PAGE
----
Love, Life Stories

I don’t want kids, so why do some “happy parents” keep attacking my decision?

It has nothing to do with you - get over it.

Sigh. Another day, another preachy think piece about “Millennials Are Horrible Because of Insert-Bullshit-Reason-Here.”

In case you missed it, Elizabeth Broadbent over at Scary Mommy recently wrote a piece about why “millennials need to stop whining” and start having kids. Yeah.

In her essay, Broadbent goes through the supposed reasons millennial women don’t want to procreate and supposedly debugs them.

[bctt tweet=”I just want to (gently) remind some of you happy parents out there that it is not your problem if I don’t want kids. ” username=”wearethetempest”]

Jaya Saxena of The Daily Dot already did a great job of addressing Broadbent’s points, some of which are valid (there’s no such thing as a perfect parent, you just have to do the best you can and hope they only bring you up in therapy once in a while), but many of which are not (in what universe would anyone argue that kids aren’t all that expensive?!). Saxena also brings up the excellent point that much of the time people who don’t want kids bring up reasons like not wanting to contribute to overpopulation, fear of pregnancy, or lack of financial resources as stand-ins for that indefinable, inexplicable truth: Some people just don’t want kids.

[bctt tweet=” Another day, another think piece about millennials.” username=”wearethetempest”]

I recommend reading both Broadbent’s piece and Saxena’s response in full, but I think there’s something different we need to focus on after they’ve done their work. We spend so much time writing essays and responses to essays on why it’s not okay to pressure women into becoming mothers (it isn’t) and why we as a culture need to place a lot more value on the work it takes to be a parent (we do), but why is it that people get so worked up about other people’s choices?

Why do you care?

[bctt tweet=”Why do you care who is or isn’t having a baby?” username=”wearethetempest”]

Of course, a lot of it has to do with gendered expectations of what women should do or should want, and there are also cultural norms. But having kids is such a deep and meaningful life-changing experience for those who choose to do it, I feel a certain amount of anxiety in essays like Broadbent’s.

The anxiety that if they don’t save the rest of us from our misguided hipster lifestyles then we’ll be less whole.

A kind of anxiety that, yes, is tied up in gender and cultural norms, but goes further than that.

Depending on whose op-ed you’re reading, we millennials are doing and/or not doing a lot of things that are going to break down the very fabric of society. There’s a lot to be said about that, but seeing as older generations have been horrified by younger ones since the beginning of time I’m not all that inclined to get riled up about it. The world didn’t end when kids got their own individual slates at school.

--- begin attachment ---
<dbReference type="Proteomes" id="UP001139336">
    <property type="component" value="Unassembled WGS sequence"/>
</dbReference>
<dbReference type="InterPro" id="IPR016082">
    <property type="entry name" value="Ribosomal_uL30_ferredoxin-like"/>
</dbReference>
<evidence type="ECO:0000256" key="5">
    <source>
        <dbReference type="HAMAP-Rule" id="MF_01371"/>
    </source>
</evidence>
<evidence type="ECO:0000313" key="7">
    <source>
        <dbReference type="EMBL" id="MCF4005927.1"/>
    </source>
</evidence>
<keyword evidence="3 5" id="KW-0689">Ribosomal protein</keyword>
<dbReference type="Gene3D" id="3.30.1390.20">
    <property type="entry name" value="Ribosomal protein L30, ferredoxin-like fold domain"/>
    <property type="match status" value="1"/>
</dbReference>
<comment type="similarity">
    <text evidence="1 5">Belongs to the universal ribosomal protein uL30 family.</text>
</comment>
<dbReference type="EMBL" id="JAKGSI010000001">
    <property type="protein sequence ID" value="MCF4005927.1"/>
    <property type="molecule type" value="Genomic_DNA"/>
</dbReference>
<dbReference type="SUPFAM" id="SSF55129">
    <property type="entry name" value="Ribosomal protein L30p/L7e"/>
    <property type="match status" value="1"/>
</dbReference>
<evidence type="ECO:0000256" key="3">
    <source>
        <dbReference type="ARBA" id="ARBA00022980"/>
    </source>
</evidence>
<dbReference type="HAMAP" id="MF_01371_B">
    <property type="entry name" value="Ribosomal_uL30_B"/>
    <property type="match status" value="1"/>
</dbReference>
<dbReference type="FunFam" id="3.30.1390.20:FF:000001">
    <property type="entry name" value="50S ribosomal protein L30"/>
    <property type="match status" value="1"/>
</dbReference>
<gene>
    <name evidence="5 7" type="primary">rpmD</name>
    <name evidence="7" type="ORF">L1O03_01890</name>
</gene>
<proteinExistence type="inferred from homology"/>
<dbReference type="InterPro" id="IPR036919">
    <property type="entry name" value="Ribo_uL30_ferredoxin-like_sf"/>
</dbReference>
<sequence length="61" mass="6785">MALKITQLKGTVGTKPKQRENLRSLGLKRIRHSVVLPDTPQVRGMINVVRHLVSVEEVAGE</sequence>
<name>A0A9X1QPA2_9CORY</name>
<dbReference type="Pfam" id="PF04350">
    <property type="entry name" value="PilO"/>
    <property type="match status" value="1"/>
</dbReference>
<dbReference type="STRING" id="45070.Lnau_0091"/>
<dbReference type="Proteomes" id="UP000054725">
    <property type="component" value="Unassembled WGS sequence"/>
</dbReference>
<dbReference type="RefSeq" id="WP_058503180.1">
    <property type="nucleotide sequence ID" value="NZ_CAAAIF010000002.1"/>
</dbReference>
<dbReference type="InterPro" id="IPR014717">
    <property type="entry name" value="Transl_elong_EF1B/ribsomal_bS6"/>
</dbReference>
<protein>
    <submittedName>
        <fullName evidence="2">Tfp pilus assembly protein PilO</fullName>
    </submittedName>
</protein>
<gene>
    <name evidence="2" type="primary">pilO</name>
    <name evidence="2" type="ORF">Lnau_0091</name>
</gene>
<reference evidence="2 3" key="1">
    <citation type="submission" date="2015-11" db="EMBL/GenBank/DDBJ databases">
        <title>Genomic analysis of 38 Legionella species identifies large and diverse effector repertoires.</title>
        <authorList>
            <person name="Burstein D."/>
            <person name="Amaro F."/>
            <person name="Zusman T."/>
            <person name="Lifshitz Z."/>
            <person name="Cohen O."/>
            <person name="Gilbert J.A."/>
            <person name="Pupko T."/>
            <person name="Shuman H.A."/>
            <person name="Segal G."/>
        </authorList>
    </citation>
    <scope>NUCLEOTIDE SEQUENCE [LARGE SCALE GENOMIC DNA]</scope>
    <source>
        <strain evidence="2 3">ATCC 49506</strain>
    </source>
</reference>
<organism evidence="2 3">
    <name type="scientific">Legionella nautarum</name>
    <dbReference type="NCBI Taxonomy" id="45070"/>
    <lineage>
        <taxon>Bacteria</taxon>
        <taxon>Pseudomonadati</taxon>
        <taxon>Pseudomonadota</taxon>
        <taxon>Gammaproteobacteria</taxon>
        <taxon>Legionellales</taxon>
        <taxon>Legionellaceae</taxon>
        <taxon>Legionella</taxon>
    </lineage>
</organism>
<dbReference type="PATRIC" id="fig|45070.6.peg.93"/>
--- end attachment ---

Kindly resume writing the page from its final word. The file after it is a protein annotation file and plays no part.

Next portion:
Nothing exploded when those crazy kids stopped riding horses and started driving cars.

Humanity will survive Twitter.

But there’s something worse than the condescension in some people’s attitudes towards those of us who don’t want kids. A lot of the responses I get from people when I tell them I don’t want to ever have kids aren’t high and mighty at all, they’re just sad. Really, truly sad for me because I’m choosing to opt out of something that has meant so much to them on so many levels.

I’m not going to compare something like grad school or adopting a pet to parenthood as a similarly challenging but overall rewarding experience because I don’t feel like getting attacked on social media.

[bctt tweet=”It’s not your problem if I don’t want kids.” username=”wearethetempest”]

Neither am I going to bring up the number of people who regret having kids because Lord knows that experience deserves its own essay.

I just want to (gently) remind some of you happy parents out there that it is not your problem if I don’t want kids. If I’m making up excuses that aren’t really a problem in real life?

Not your problem.

If there’s some deep seated thing I need to work out in therapy that’s holding me back?

Not your problem.

If I’m a self-centered narcissistic young’un who can’t rip my eyes off my own selfies for long enough to pick out a paint color for the nursery?

Not your problem.

But let’s take it a step further. If I don’t see the enormous undertaking of having kids to be worth the trouble for me, personally? That’s not a problem for anyone, even you. If I do actually change my mind one day? You don’t get to be smug about it.

If I just don’t want kids, really and truly, in a genuine way that is just one of the many things that make up who I am? Even if the idea of that being possible confuses and scares you….it’s not your problem.

So don’t worry about it.

  • Chelsea Ennen

    Chelsea Ennen is a New York City-based writer and recovering academic with an MA in contemporary literature, theory, and culture from King's College London. Her nonfiction writing has been published on The Mary Sue, HelloGiggles and The Female Gaze, and her dissertation on postfeminism versus third wave feminism in contemporary pop culture was accepted for presentation at the 2016 Indiana University of Pennsylvania English Graduate Organization Inter-Disciplinary Conference. She is the fiction editor of the Kaaterskill Basin Literary Journal and a novelist who would very much like to pet your dog, please.